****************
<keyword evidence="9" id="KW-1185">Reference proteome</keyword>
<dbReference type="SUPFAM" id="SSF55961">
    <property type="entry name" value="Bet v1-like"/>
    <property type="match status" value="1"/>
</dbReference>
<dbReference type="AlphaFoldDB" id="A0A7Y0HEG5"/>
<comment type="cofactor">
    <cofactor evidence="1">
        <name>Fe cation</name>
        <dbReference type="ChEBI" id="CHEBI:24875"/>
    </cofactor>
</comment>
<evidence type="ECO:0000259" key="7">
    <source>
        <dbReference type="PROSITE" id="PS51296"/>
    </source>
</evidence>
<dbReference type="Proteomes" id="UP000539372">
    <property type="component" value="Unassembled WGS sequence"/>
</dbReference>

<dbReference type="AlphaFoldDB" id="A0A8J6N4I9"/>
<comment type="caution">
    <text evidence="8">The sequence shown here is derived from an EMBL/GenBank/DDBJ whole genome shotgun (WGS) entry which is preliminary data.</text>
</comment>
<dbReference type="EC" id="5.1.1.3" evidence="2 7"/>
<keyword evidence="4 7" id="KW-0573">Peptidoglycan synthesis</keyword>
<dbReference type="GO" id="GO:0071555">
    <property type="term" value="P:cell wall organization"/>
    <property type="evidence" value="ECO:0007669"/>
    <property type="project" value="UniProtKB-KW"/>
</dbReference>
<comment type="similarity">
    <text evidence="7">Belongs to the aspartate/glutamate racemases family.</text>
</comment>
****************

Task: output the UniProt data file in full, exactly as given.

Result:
<keyword evidence="9" id="KW-1185">Reference proteome</keyword>
<dbReference type="SUPFAM" id="SSF55961">
    <property type="entry name" value="Bet v1-like"/>
    <property type="match status" value="1"/>
</dbReference>
<dbReference type="AlphaFoldDB" id="A0A7Y0HEG5"/>
<comment type="cofactor">
    <cofactor evidence="1">
        <name>Fe cation</name>
        <dbReference type="ChEBI" id="CHEBI:24875"/>
    </cofactor>
</comment>
<evidence type="ECO:0000259" key="7">
    <source>
        <dbReference type="PROSITE" id="PS51296"/>
    </source>
</evidence>
<dbReference type="Proteomes" id="UP000539372">
    <property type="component" value="Unassembled WGS sequence"/>
</dbReference>

<dbReference type="AlphaFoldDB" id="A0A8J6N4I9"/>
<comment type="caution">
    <text evidence="8">The sequence shown here is derived from an EMBL/GenBank/DDBJ whole genome shotgun (WGS) entry which is preliminary data.</text>
</comment>
<dbReference type="EC" id="5.1.1.3" evidence="2 7"/>
<keyword evidence="4 7" id="KW-0573">Peptidoglycan synthesis</keyword>
<dbReference type="GO" id="GO:0071555">
    <property type="term" value="P:cell wall organization"/>
    <property type="evidence" value="ECO:0007669"/>
    <property type="project" value="UniProtKB-KW"/>
</dbReference>
<comment type="similarity">
    <text evidence="7">Belongs to the aspartate/glutamate racemases family.</text>
</comment>